His speech will be followed by a panel discussion with Tiemann, Mundie, and other experts on intellectual property and the software industry including,

Tim O'Reilly will moderate the panel.


New Features in Python 2
David†Beazley, University of Chicago Dept of Computer Sci
Track: Python
Date: Thursday, July 26
Time:†10:45am - 12:15pm
Location:†Bel Aire North in the West Tower

This talk provides a detailed overview of new features in Python 2.x. Topics include additions and improvements to the core language, Unicode support, internationalization, XML, and additions to the standard Python library.


Programmer's Package Manager: Using SOAP to Fetch Pre-built Python Packages
Trent†Mick, ActiveState
Track: Python
Date: Thursday, July 26
Time:†1:45pm - 2:15pm
Location:†Bel Aire North in the West Tower

This talk describes ActiveState's solution to the eternal problem of easily installing precompiled modules for Python. Presented are the problem, the architecture chosen to solve it, and the final user interface. The particular technologies used include XML, SOAP, distutils, and Web Services.


Using Python to Customize, Extend, and Integrate Enterprise Project Management Software
Deborah†Davidson, Advanced Management Solutions, Inc.
Track: Python
Date: Thursday, July 26
Time:†2:15pm - 2:45pm
Location:†Bel Aire North in the West Tower

The presentation will describe how Python has been integrated with a commercial software suite, including APIs and database access functionality provided to developers.

It will also illustrate numerous examples of how developers and customers have extended a commercial application suite, including:

Advanced Management Solutions Inc. (AMS) provides a commercial suite of software for project and resource management called AMS REALTIME. AMS REALTIME is a multi-platform (Windows, Linux, Mac) distributed client-server application suite written in C++ and Python.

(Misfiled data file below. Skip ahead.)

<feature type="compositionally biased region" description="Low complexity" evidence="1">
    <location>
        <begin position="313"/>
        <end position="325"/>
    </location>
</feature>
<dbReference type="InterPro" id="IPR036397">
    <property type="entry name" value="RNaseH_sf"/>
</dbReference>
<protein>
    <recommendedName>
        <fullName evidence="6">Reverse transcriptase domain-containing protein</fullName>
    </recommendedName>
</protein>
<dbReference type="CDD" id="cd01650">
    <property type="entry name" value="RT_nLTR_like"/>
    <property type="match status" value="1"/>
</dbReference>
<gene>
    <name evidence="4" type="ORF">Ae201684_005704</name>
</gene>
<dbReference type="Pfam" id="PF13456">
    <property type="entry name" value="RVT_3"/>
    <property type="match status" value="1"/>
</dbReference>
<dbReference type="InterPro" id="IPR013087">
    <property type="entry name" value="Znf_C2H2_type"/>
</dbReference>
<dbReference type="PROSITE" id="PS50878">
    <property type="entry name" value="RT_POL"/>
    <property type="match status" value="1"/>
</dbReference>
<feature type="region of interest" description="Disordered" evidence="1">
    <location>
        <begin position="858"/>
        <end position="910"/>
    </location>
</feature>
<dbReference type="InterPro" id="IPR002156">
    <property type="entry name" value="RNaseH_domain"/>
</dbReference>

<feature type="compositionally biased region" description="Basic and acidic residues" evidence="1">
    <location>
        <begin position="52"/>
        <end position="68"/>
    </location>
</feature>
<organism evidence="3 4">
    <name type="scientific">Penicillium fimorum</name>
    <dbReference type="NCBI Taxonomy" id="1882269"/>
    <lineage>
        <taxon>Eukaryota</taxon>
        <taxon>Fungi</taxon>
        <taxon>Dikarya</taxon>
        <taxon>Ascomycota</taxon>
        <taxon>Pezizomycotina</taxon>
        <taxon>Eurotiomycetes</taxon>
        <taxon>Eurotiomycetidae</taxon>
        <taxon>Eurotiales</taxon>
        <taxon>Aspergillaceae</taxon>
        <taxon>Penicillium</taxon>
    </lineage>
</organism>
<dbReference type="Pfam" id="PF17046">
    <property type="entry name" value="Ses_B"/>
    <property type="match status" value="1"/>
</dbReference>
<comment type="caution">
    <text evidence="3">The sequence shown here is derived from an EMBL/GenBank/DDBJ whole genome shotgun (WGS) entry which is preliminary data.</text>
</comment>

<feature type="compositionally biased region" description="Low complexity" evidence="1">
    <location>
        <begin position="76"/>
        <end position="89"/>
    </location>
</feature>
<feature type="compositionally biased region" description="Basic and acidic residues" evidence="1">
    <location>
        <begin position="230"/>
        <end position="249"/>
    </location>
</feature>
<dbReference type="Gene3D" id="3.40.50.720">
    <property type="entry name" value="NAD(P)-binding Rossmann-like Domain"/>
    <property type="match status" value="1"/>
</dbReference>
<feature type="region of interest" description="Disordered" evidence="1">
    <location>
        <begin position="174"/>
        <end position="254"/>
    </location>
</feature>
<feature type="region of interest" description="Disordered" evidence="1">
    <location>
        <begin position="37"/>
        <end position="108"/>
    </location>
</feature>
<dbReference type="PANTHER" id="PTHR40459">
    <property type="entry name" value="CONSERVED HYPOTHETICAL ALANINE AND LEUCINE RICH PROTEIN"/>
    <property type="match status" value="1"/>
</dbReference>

AMS chose to embed the Python programming language into its application suite in order to support the needs of organizations who want to customize their AMS REALTIME application software to exactly reflect their business rules and processes, as well as to integrate with other information systems, while maintaining the benefits of an off-the shelf application.

Python was an excellent choice for this because of its power, object-oriented design and support for multiple operating systems.


The Adventures of a Snake in the Land of Camels
David†Ascher, ActiveState
Track: Python
Date: Thursday, July 26
Time:†2:45pm - 3:15pm
Location:†Bel Aire North in the West Tower

A little more than a year ago, my employer, a company with a long commitment to the Perl way of life, decided to embrace Python as well. Since that time, appreciation for Python has grown throughout the company in a variety of ways. This growth has occurred as both technical and non-technical people throughout the organization interacted with Python, with Python tools such as Zope and Mailman, and with the Python community. I will present my perspective on the transformation, as an "old Python hand" who got to see Python make its way in what could have been hostile territory, using anecdotes, quotes and some metrics.


PyDebug: A New Application for Integrated Debugging of Python with C and Fortran Extensions
Peter†Stoltz, Tech-X Corporation
Track: Python
Date: Thursday, July 26
Time:†3:45pm - 4:15pm
Location:†Bel Aire North in the West Tower